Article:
Germany Casts Skeptical on Iran Sanctions

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Diplomats say they've made significant progress developing a U.N. Security Council resolution that imposes sanctions against Iran for its refusal to stop enriching uranium. But there is skepticism in Germany that the sanctions will work.


The U.N. Security Council could decide this week to impose sanctions against Iran. Members have spent months trying to agree on how to stop Iran's uranium enrichment program. Some skeptics say sanctions won't work, and instead world leaders should plan how to handle a potentially nuclear-armed Iran. The German government supports sanctions and helped write the U.N. resolution.

NPR's Emily Harris found influential voices in Germany, saying the approach to Iran needs to be re-thought.

EMILY HARRIS: Rudolf Adam is among those skeptical that the planned sanctions against Iran will work. He was number two at Germany's intelligence service, and now heads Germany's Federal Academy for Security Studies. Despite his skepticism about sanctions, he says the United Nations should press forward with them, just not count on sanctions to stop Iran from enriching uranium.

Mr. RUDOLF ADAM (Federal Academy for Security Studies, Germany): We shouldn't overestimate the pack of cards we have in our hands. And in the end, we may very well have to think how to live with a nuclear Iran.

HARRIS: He is relatively confident that the West can live, if need be, with a nuclear-armed Iran. What's needed now, he says, is to start thinking about containment, the policy that helped keep the Soviet Union in check.

Mr. ADAM: Don't forget, the Soviet Union had a virulently aggressive ideology. I remember Khrushchev - I was still a boy, but I remember that he threatened in the United Nations - we will bury you. Well that was language, not as repugnant, maybe, as what Ahmadinejad said about Israel, but obviously we felt very much threatened by the Soviet Union and we managed to contain that threat.

HARRIS: But physicist Gotz Neuneck, of Hamburg University's Institute of Peace Research and Security Policy, doubts that the trust that was built up to manage nukes during the Cold War could be replicated in the Middle East.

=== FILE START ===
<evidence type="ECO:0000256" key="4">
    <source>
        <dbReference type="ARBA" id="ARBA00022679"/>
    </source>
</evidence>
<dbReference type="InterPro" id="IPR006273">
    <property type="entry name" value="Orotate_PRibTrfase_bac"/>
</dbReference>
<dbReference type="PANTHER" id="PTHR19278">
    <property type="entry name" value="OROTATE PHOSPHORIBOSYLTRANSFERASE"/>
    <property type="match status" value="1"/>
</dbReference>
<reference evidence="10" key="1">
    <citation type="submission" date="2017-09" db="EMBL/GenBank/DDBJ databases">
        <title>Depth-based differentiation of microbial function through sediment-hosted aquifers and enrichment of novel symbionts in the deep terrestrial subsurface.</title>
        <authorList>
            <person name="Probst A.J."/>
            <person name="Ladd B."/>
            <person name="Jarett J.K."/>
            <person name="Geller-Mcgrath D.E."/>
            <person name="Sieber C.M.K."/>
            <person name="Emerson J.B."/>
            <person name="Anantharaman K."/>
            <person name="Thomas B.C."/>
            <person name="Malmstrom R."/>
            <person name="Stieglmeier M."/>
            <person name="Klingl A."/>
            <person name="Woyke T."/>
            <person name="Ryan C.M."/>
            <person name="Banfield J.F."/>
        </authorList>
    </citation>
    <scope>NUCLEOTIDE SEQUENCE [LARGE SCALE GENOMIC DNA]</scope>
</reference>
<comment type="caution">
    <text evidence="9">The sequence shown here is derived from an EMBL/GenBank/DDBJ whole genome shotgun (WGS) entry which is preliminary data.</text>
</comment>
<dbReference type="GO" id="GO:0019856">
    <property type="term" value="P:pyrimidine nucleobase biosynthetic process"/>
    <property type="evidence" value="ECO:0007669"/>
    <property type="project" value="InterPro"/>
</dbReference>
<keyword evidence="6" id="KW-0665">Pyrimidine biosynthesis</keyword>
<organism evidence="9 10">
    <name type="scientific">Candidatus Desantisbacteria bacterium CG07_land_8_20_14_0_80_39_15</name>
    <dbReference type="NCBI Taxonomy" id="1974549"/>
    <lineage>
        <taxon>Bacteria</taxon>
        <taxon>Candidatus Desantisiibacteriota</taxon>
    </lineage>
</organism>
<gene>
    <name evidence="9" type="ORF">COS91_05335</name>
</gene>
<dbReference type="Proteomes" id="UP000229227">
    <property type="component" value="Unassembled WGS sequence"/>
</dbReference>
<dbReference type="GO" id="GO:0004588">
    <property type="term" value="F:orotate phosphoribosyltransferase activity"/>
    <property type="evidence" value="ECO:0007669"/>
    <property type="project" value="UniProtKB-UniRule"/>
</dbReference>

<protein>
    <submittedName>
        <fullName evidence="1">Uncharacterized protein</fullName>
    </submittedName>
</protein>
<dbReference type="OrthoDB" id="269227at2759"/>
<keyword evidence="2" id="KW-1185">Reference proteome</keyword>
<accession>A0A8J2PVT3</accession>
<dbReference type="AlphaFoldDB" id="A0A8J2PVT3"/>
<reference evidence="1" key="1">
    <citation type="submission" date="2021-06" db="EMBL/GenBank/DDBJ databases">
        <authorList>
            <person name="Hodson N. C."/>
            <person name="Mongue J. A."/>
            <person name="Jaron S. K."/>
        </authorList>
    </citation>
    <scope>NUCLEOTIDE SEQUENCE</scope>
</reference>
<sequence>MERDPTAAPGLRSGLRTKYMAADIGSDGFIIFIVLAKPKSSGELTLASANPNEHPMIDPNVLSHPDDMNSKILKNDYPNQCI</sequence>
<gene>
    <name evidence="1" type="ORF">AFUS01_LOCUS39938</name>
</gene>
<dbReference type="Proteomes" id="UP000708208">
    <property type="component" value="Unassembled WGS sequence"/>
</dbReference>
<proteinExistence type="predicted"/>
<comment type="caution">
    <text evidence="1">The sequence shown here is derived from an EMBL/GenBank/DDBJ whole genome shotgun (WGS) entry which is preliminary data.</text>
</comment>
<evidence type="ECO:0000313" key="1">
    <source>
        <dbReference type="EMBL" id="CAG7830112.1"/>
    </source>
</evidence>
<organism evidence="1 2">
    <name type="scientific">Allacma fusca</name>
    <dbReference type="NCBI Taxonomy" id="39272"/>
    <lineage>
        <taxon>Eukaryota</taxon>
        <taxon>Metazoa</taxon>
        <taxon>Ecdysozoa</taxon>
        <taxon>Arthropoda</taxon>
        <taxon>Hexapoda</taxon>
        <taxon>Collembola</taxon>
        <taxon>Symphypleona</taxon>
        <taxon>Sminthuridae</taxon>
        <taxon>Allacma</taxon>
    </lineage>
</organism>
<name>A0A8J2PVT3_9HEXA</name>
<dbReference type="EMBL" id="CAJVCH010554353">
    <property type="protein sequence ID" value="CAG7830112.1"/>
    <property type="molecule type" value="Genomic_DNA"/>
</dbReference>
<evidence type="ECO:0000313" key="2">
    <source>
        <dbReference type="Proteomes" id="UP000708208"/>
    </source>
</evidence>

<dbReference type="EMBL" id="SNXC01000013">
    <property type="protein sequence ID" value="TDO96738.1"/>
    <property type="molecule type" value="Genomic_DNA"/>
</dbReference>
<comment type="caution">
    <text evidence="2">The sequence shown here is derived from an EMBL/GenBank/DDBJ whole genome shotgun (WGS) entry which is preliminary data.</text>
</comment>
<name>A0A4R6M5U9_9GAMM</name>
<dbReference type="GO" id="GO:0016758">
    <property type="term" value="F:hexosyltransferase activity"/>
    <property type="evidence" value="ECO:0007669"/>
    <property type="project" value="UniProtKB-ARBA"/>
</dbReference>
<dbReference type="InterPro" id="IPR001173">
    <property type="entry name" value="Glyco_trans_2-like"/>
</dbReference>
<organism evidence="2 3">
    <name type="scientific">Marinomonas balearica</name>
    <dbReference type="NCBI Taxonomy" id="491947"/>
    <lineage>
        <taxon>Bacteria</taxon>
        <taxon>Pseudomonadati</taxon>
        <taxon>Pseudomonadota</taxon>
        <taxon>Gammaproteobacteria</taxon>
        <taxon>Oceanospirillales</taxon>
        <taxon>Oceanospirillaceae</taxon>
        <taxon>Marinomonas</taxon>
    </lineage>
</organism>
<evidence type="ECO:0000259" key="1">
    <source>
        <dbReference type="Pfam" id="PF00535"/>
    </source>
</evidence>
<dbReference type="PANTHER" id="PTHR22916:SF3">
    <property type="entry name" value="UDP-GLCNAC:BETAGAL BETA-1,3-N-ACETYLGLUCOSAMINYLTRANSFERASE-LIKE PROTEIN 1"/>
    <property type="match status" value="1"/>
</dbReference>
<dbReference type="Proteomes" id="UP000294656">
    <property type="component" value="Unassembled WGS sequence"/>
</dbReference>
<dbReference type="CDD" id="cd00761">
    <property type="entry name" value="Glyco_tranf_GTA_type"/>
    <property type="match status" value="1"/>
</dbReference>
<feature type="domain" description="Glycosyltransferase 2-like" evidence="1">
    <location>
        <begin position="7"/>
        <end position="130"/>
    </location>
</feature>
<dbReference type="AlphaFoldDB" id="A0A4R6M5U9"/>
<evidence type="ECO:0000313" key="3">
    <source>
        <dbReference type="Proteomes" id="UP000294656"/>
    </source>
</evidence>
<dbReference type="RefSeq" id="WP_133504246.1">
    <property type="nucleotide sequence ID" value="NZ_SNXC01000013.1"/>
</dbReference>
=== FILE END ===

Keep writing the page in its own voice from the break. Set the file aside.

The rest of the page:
Professor GOTZ NEUNECK (Institute of Peace Research and Security Policy, Hamburg University): We had arms control. We had inspections. We had some kind of recognizing others as a legitimate government.

HARRIS: Even a direct phone line between the Kremlin and the White House, although that was put in place only after the Cuban Missile Crisis almost led to a nuclear war. Although Neuneck agrees that it is wise to think long-term about Iran's ambitions, he says planning for what happens if Tehran develops nuclear weapons could make that seem inevitable. And that, he worries, could affect political or military decisions now.

Prof. NEUNECK: I think at the moment, one should really invest more on having good ideas - how to convince Iran, how to influence Iranian policy, how to influence the population that nuclear weapons are not in their interest.

HARRIS: During negotiations last summer, Europe and the U.S. offered Iran economic and diplomatic benefits if Tehran would stop its uranium enrichment program. Director of the German Institute for International and Security Affairs, Perthes Volker, says Iran wants economic development, security, and prestige. And that, he says, is where the Americans could help.

Mr. PERTHES VOLKER (Director, Institute for International and Security Affairs, Germany): The Americans could do a lot by agreeing to meet eye-to-eye, as it were, with the Iranians. And regime security - the first thing here is that all the talk and all the musing about regime change in Iran has to stop.

HARRIS: Even if Iran were armed with nuclear weapons, he says, U.S. military strength could act as a deterrent. Others here say the U.S. would have to offer security guarantees to allies in the region. The German government says it is not thinking, right now, about what to do if Iran were to develop nuclear weapons. It's trying to stop that from happening.

Emily Harris, NPR News, Berlin.

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